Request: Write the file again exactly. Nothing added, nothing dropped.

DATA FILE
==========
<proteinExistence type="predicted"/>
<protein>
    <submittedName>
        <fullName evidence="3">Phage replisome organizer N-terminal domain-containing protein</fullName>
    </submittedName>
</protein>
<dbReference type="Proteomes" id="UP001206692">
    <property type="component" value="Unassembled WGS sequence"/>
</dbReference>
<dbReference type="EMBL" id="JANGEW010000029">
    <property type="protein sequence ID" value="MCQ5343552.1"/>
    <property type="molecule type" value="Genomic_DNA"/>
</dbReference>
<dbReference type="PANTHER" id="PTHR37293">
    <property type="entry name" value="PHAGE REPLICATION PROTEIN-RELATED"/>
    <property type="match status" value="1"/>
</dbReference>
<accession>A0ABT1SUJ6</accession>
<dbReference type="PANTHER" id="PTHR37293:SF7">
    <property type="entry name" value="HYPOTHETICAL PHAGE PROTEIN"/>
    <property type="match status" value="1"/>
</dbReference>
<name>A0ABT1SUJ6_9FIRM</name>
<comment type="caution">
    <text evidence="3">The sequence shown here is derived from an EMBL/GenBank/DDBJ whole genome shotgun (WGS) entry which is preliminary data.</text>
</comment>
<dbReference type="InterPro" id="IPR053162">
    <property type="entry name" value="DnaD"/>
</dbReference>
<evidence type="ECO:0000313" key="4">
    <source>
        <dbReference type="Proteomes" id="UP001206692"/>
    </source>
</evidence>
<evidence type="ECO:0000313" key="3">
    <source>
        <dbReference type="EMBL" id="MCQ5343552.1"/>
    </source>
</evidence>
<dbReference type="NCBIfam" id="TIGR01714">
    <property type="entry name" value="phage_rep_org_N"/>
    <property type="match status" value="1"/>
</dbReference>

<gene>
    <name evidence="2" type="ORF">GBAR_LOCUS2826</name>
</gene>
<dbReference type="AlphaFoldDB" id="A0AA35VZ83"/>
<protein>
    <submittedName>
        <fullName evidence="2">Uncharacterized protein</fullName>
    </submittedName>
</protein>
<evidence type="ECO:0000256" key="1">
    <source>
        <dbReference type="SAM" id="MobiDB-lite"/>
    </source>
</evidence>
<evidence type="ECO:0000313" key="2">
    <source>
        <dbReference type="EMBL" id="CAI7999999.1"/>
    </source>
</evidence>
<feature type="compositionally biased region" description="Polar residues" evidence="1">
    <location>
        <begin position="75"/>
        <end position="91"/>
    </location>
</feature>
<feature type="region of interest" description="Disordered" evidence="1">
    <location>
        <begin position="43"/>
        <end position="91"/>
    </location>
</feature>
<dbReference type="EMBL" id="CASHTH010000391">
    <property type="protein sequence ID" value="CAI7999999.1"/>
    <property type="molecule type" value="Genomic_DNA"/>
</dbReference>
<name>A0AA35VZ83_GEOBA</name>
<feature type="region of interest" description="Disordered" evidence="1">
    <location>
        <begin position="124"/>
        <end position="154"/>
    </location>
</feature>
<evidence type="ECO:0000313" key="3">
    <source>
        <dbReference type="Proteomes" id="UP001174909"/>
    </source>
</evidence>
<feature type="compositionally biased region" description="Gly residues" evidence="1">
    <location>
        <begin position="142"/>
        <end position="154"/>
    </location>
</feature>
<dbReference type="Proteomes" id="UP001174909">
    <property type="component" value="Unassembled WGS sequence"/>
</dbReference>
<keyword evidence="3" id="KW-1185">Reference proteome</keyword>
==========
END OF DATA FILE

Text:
<proteinExistence type="predicted"/>
<protein>
    <submittedName>
        <fullName evidence="3">Phage replisome organizer N-terminal domain-containing protein</fullName>
    </submittedName>
</protein>
<dbReference type="Proteomes" id="UP001206692">
    <property type="component" value="Unassembled WGS sequence"/>
</dbReference>
<dbReference type="EMBL" id="JANGEW010000029">
    <property type="protein sequence ID" value="MCQ5343552.1"/>
    <property type="molecule type" value="Genomic_DNA"/>
</dbReference>
<dbReference type="PANTHER" id="PTHR37293">
    <property type="entry name" value="PHAGE REPLICATION PROTEIN-RELATED"/>
    <property type="match status" value="1"/>
</dbReference>
<accession>A0ABT1SUJ6</accession>
<dbReference type="PANTHER" id="PTHR37293:SF7">
    <property type="entry name" value="HYPOTHETICAL PHAGE PROTEIN"/>
    <property type="match status" value="1"/>
</dbReference>
<name>A0ABT1SUJ6_9FIRM</name>
<comment type="caution">
    <text evidence="3">The sequence shown here is derived from an EMBL/GenBank/DDBJ whole genome shotgun (WGS) entry which is preliminary data.</text>
</comment>
<dbReference type="InterPro" id="IPR053162">
    <property type="entry name" value="DnaD"/>
</dbReference>
<evidence type="ECO:0000313" key="4">
    <source>
        <dbReference type="Proteomes" id="UP001206692"/>
    </source>
</evidence>
<evidence type="ECO:0000313" key="3">
    <source>
        <dbReference type="EMBL" id="MCQ5343552.1"/>
    </source>
</evidence>
<dbReference type="NCBIfam" id="TIGR01714">
    <property type="entry name" value="phage_rep_org_N"/>
    <property type="match status" value="1"/>
</dbReference>

<gene>
    <name evidence="2" type="ORF">GBAR_LOCUS2826</name>
</gene>
<dbReference type="AlphaFoldDB" id="A0AA35VZ83"/>
<protein>
    <submittedName>
        <fullName evidence="2">Uncharacterized protein</fullName>
    </submittedName>
</protein>
<evidence type="ECO:0000256" key="1">
    <source>
        <dbReference type="SAM" id="MobiDB-lite"/>
    </source>
</evidence>
<evidence type="ECO:0000313" key="2">
    <source>
        <dbReference type="EMBL" id="CAI7999999.1"/>
    </source>
</evidence>
<feature type="compositionally biased region" description="Polar residues" evidence="1">
    <location>
        <begin position="75"/>
        <end position="91"/>
    </location>
</feature>
<feature type="region of interest" description="Disordered" evidence="1">
    <location>
        <begin position="43"/>
        <end position="91"/>
    </location>
</feature>
<dbReference type="EMBL" id="CASHTH010000391">
    <property type="protein sequence ID" value="CAI7999999.1"/>
    <property type="molecule type" value="Genomic_DNA"/>
</dbReference>
<name>A0AA35VZ83_GEOBA</name>
<feature type="region of interest" description="Disordered" evidence="1">
    <location>
        <begin position="124"/>
        <end position="154"/>
    </location>
</feature>
<evidence type="ECO:0000313" key="3">
    <source>
        <dbReference type="Proteomes" id="UP001174909"/>
    </source>
</evidence>
<feature type="compositionally biased region" description="Gly residues" evidence="1">
    <location>
        <begin position="142"/>
        <end position="154"/>
    </location>
</feature>
<dbReference type="Proteomes" id="UP001174909">
    <property type="component" value="Unassembled WGS sequence"/>
</dbReference>
<keyword evidence="3" id="KW-1185">Reference proteome</keyword>